The project continues to welcome groups of people for twelve days each summer, all working together on sites in Altamura and Puglia, Matera & Metaponto. Participants come from all over the world, a working vacation for some and research gathering for others. Sites previously owned by farmers, some now owned by the municipality, continue to be in daily use. The caves continue to be used for cheese-making and protecting sheep in bad weather. These caves possess fresco-covered walls – the art-work of 12th century Byzantine monks who fled persecution in the Balkans and took refuge here. To the visiting foreigners these are exotic treasures – « If you grow up living in this neighbourhood, well then frescoes are just ordinary, aren’t they? », observed one participant.

However, the young Italian participants state that they themselves are often unaware of the treasure the country possesses. Meanwhile the weather-beaten Italian farmers discuss the sale of some of the caves to the municipality, and their memories of wandering tourists visiting the living sites, some of which have now become locked up treasures, away from the gaze of admiring visitors. Their work as regional storytellers has diminished.  « Knowing these things connects you to your roots », states a young Italian engineer. I suspect this is the same sentiment experienced by the farmers.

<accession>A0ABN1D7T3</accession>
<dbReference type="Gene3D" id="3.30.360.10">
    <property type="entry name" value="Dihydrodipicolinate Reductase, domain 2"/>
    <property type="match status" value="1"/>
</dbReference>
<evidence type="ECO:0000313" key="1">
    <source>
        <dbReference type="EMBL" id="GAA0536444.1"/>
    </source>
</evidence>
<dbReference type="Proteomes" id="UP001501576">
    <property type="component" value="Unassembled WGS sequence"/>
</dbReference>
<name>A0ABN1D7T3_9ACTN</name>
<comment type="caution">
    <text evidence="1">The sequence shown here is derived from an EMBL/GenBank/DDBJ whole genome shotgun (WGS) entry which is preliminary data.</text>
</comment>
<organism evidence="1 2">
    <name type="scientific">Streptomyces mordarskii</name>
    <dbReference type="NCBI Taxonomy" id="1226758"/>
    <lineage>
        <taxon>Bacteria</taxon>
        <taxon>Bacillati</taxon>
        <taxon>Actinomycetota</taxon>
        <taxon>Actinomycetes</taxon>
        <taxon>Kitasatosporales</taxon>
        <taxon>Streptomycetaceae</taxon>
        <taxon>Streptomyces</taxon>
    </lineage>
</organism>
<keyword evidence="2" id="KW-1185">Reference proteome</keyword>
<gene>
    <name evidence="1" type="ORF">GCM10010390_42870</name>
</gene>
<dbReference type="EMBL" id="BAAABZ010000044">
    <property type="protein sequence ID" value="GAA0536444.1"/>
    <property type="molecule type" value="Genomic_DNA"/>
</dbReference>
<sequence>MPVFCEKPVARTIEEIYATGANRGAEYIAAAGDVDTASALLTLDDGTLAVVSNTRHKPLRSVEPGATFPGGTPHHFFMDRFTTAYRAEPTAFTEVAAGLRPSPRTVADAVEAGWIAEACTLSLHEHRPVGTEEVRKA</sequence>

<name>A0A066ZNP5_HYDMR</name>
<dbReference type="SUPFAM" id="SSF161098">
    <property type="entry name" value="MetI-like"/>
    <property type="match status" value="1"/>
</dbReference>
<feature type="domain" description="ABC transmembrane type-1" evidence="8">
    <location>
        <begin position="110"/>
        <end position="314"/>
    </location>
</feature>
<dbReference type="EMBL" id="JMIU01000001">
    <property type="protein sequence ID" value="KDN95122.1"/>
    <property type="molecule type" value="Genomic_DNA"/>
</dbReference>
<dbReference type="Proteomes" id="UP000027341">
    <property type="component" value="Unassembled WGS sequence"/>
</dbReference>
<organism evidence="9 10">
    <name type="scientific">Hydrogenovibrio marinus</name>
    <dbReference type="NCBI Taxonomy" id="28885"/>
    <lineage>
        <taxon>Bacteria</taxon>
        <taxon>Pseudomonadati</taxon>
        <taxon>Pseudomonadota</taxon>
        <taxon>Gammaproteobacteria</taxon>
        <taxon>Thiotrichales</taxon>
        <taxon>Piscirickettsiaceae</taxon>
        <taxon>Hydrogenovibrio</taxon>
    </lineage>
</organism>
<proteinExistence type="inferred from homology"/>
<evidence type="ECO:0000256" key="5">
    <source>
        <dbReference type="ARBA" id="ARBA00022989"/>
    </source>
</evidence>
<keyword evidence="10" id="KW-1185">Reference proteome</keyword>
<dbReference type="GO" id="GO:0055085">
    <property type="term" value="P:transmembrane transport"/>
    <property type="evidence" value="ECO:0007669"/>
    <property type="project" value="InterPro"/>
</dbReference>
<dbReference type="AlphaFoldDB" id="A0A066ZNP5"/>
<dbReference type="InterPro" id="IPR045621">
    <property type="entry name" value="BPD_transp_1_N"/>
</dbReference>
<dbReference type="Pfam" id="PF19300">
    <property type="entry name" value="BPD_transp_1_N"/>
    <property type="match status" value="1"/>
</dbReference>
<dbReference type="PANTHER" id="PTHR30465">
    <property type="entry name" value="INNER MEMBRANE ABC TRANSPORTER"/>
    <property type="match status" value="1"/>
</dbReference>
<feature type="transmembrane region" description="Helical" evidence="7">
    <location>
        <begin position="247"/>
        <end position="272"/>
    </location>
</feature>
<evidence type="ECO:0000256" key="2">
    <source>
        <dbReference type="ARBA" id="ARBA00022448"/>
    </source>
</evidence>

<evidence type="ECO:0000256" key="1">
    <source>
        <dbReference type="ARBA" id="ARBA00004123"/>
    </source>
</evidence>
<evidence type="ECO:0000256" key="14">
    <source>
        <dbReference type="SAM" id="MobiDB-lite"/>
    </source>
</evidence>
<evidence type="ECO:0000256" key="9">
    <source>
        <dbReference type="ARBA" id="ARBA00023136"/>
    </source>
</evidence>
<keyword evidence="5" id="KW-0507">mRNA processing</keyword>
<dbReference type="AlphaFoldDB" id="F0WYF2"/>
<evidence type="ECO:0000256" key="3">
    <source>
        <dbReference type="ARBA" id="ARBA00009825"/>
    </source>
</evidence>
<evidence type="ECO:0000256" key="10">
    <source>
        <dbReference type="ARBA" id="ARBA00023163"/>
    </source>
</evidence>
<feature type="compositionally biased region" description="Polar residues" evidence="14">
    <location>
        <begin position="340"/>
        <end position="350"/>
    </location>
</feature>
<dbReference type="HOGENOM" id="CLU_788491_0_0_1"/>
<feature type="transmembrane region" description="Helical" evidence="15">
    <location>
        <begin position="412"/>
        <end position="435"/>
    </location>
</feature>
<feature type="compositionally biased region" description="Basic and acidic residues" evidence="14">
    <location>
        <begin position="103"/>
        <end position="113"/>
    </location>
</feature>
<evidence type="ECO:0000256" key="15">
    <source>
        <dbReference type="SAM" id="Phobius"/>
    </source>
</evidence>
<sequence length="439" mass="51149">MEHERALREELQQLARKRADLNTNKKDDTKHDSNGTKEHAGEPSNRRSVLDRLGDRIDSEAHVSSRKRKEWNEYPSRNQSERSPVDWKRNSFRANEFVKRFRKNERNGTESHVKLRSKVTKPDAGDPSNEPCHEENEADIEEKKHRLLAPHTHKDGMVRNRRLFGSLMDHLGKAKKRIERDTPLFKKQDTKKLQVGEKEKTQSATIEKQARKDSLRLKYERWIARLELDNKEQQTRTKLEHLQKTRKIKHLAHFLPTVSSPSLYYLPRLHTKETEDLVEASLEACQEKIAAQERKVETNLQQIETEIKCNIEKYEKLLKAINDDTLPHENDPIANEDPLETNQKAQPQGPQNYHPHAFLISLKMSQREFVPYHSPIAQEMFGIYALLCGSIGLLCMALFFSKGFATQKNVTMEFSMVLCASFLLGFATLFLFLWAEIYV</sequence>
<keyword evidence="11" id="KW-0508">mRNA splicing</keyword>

Inspired by a friend working on the project, Canadian director and producer Anthony Grieco’s interest in making a film grew when he discovered that the caves were still being used. “The area’s caves and frescoes have suffered from neglect”, he said, “but not necessarily mishandling.” The striking images by cinematographer Jon Thomas mean that the scenes glide slowly, reflecting the measured work – artisanal and restorative – as well as the long summer days, the working farmers, and prolonged communal meals.

Tonio accepts diverse people from around the world into the project. During the summer of the film he welcomed icon restorers, speleologists, art historians, engineers, biological and apprentice anthropologists, and even an asylum-seeker who arrived on the nearby Puglian shore from Libya. All silently working on their own piece of the caves, collaborating and learning as they go. In this rural place, these caves cannot become a museum. The only way they can be preserved is to integrate them, as has always been the way, with the activities and lifestyle of the local shepherds. Cheese is still made in the traditional way, using rennet, and shepherds still have the right of way, their sheep naturally fertilizing the olive fields as they pass.